When I heard the news of Trent Johnson’s resignation from LSU, it truly was a very sweet and sour feeling for this proud Class of 2009 Tiger grad.
On one hand was the sweet – the feeling of joy knowing that my school was about to get a new head coach.
Sure, sure, Trent Johnson is a good guy. Sure, sure, he did a lot of nice things for the university and its students. I’m also well aware of his hilarious dodge ball videos, his bowling escapades with Sports Information Director Kent Lowe and that he won games and turned around programs at both Stanford and Nevada.
All of those things are fine and dandy. They are reasons why I was initially excited when the coach was brought into the Tiger family. He was different – a complete 180 from the ball of fury that was former coach John Brady.
But let’s be blunt about this. Johnson never lived up to his initial hype. And he probably shouldn’t have been given the opportunity to resign – he should have probably been fired after his third season with the team.
My reason? He just didn’t win enough games.
In today’s world of a 24-hour news cycle and a “what have you done for me lately,” society, rebuilding cannot be a decade-long project.
Four years into Johnson’s rebuilding and it was beginning to look more and more like the Tigers were digging deeply into mediocrity.
Sure, the 27-win rookie season in Baton Rouge was terrific. But that team was comprised entirely of players recruited by Brady – names like Tasmin Mitchell, Marcus Thornton, Garrett Temple and Chris Johnson.
Since Brady’s men have left the team? How do 40 wins in three years and a 12-36 SEC record settle in your stomach?
Sure, LSU made the NIT this year and showed marked signs of improvement. But with the team’s best player Justin Hamilton gone to the NBA and no real legitimate recruits coming in, 2011-12’s 18 wins seem sure to sag closer to the 12-15 mark next year.
At LSU, that’s just not good enough – even in the sport that is largely a red-headed stepchild behind football and baseball in the minds of inattentive fans.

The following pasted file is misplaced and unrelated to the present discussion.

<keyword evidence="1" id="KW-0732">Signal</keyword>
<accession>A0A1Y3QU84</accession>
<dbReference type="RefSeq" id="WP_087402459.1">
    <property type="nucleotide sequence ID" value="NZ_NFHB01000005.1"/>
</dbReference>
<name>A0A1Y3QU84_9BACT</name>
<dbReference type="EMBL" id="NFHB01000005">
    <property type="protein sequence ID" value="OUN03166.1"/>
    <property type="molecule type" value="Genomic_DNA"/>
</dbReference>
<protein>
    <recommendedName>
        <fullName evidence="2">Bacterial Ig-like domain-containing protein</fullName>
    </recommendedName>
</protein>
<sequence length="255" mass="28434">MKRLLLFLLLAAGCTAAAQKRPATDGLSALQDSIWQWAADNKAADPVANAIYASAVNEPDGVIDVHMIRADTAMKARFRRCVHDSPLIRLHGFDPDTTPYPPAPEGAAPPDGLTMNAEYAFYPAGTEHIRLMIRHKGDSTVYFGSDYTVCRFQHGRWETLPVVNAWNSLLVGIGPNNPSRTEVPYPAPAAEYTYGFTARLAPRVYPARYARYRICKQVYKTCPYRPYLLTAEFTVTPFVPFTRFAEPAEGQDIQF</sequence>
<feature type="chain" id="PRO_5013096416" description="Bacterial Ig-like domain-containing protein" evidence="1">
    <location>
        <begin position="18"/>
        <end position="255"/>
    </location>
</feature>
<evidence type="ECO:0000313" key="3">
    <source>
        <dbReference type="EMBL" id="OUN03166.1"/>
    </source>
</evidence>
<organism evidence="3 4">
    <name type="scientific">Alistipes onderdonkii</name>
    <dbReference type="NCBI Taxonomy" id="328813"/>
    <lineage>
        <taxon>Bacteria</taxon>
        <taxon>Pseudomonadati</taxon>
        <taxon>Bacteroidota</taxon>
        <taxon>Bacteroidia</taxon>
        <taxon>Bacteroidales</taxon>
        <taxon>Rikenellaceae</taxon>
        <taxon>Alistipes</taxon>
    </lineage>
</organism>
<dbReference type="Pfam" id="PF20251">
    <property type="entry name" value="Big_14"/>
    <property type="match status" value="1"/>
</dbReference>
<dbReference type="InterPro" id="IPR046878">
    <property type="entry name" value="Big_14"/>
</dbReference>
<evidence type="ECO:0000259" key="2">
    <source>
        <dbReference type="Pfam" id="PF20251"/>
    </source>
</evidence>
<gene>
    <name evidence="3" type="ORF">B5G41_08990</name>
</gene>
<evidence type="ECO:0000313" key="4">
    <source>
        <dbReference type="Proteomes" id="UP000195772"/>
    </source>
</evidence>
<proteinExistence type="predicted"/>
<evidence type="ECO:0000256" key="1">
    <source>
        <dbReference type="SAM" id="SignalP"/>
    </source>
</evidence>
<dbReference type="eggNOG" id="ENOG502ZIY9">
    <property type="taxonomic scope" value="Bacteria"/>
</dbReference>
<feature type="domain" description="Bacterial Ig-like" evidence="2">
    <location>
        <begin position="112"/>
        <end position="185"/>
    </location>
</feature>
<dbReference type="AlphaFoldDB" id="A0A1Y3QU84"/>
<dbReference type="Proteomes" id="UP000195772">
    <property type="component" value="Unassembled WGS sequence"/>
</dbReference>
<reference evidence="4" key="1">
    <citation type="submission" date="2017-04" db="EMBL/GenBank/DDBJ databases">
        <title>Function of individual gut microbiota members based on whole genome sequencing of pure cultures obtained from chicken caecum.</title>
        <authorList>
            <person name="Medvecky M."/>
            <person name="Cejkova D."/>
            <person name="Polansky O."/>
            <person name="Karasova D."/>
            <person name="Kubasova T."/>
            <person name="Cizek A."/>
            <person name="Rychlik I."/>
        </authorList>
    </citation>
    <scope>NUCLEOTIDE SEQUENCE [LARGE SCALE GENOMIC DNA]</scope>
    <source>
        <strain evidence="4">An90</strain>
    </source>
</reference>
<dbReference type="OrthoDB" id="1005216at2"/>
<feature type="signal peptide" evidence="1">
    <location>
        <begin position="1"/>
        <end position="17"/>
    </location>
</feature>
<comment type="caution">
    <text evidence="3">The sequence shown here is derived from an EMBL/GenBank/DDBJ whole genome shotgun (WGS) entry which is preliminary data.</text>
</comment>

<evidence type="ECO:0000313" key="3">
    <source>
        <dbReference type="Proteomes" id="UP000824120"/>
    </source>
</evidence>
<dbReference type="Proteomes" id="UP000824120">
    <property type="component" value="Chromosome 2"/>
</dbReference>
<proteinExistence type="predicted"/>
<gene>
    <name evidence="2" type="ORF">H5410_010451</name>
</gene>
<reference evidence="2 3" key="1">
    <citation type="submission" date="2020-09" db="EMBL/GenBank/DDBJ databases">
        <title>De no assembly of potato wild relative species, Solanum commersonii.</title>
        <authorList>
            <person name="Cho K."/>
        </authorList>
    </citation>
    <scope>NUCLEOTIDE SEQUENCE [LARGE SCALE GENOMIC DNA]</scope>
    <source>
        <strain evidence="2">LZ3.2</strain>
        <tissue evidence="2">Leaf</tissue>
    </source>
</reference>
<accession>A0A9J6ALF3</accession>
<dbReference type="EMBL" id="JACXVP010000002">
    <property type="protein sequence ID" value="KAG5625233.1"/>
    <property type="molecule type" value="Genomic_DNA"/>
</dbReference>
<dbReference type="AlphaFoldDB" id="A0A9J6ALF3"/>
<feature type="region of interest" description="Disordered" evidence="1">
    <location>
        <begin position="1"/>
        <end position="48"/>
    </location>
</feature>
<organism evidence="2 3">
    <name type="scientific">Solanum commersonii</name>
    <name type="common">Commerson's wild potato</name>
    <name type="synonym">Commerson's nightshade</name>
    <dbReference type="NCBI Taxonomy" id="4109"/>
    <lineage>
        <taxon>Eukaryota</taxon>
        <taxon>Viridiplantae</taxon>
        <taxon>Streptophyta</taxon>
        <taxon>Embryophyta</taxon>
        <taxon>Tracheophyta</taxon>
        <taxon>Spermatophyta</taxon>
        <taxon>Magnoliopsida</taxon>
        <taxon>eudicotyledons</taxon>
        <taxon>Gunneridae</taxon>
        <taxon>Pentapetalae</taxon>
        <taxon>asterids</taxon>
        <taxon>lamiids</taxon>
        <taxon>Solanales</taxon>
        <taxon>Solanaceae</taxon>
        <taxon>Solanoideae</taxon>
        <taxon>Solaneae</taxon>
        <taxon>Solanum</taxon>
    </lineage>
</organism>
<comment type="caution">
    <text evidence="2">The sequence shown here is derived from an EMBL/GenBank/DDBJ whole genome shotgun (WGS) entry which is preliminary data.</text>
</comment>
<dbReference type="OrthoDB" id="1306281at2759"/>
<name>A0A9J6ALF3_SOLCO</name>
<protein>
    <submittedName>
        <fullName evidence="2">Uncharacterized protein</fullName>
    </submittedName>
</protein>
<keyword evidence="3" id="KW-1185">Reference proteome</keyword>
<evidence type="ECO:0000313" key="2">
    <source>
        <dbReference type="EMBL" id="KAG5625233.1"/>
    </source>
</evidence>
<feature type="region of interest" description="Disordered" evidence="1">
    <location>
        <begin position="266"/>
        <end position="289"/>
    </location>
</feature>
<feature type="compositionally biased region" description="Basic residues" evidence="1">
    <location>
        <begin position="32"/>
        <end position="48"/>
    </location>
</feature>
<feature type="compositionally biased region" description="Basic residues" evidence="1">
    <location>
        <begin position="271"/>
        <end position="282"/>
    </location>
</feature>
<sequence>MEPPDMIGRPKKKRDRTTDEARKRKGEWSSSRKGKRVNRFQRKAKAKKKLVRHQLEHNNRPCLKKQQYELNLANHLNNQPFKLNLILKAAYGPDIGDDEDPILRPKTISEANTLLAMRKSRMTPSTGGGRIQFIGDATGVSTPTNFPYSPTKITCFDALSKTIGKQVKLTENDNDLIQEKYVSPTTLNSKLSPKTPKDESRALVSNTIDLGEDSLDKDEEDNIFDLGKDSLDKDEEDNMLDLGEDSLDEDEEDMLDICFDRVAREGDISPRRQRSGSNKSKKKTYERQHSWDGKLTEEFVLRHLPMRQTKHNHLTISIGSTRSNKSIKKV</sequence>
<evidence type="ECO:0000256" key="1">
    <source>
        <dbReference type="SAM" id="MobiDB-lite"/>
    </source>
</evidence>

So with the twinkle in my eye about change in Baton Rouge, the light in the tunnel immediately gets bleak when one considers the sour in this situation.
That’d be the man making the hire – LSU athletics director Joe Alleva.
Take a poll of the Tigers’ fan base each year of the most unpopular people within the LSU athletic department and I can assure you that Alleva will consistently be in the top 3 – if not No. 1 on the list.
Why people don’t like Alleva, I’m not fully sure – they just never have embraced him in Tigerland.
Maybe it’s because he’s a Yankee. He played his college ball at Lehigh University in Pennsylvania. Any warm-blooded Louisianan knows that those Pennsylvania folk don’t know a thing about football and the South, right?
Or maybe it’s because Alleva didn’t contribute much of anything to Duke athletics in his previous job, but he was still given the promotion to come to Baton Rouge.
Sure, the Blue Devils had a lot of basketball success while Alleva was in Durham, but he didn’t hire Coach K – so can he really get much credit for the program’s prowess?
I won’t even mention the lacrosse scandal that overtook that entire athletic department under his watch – that’s another conversation for another day.
Whatever the reason might be – the Tigers’ faithful just don’t trust their head honcho.
Because I’m fickle and short-sighted when it comes to my alma mater, I admit that I sip the Hater-Aid and tend to side with the fanatics in these given conversations – I don’t really trust him to make good decisions for the program.
Forget that he hired Beth Torina to be the team’s softball coach and the Lady Tigers are currently a blistering 11-3 in SEC play.
I’m also not giving out credit for the hire of Nikki Caldwell as the women’s basketball coach.
OK, OK, I can’t go that far. Caldwell is a home run hire and she will get the Lady Tigers back into the Final 4 within the next few seasons.
But I still can’t support Alleva’s decision-making ability.
Or can I?
I’ll cut the charade and sarcasm – I don’t have a grudge against Alleva – I’m just merely explaining the reasons why the Tigers claim they don’t support their leader.
Some are reasons I acknowledge – others are pure foolery.
But regardless, this will be a very important hire in the career of the LSU athletics director. Another home run that puts the Tigers back on the map nationally will probably be the final step in Alleva’s initiation into the LSU family.
If his hire struggles, crashes and then burns, expect the doubt to continue.
So the pressure’s on, Mr. Alleva.
Bring fans back into the PMAC and you’ll officially be recognized as the leader of Tiger nation.
Struggle with your second-straight men’s basketball hire and you’ll continue to be that silly man who can’t hold a candle to Skip Bertman.
The choice is yours.
I prefer sweet to my sour.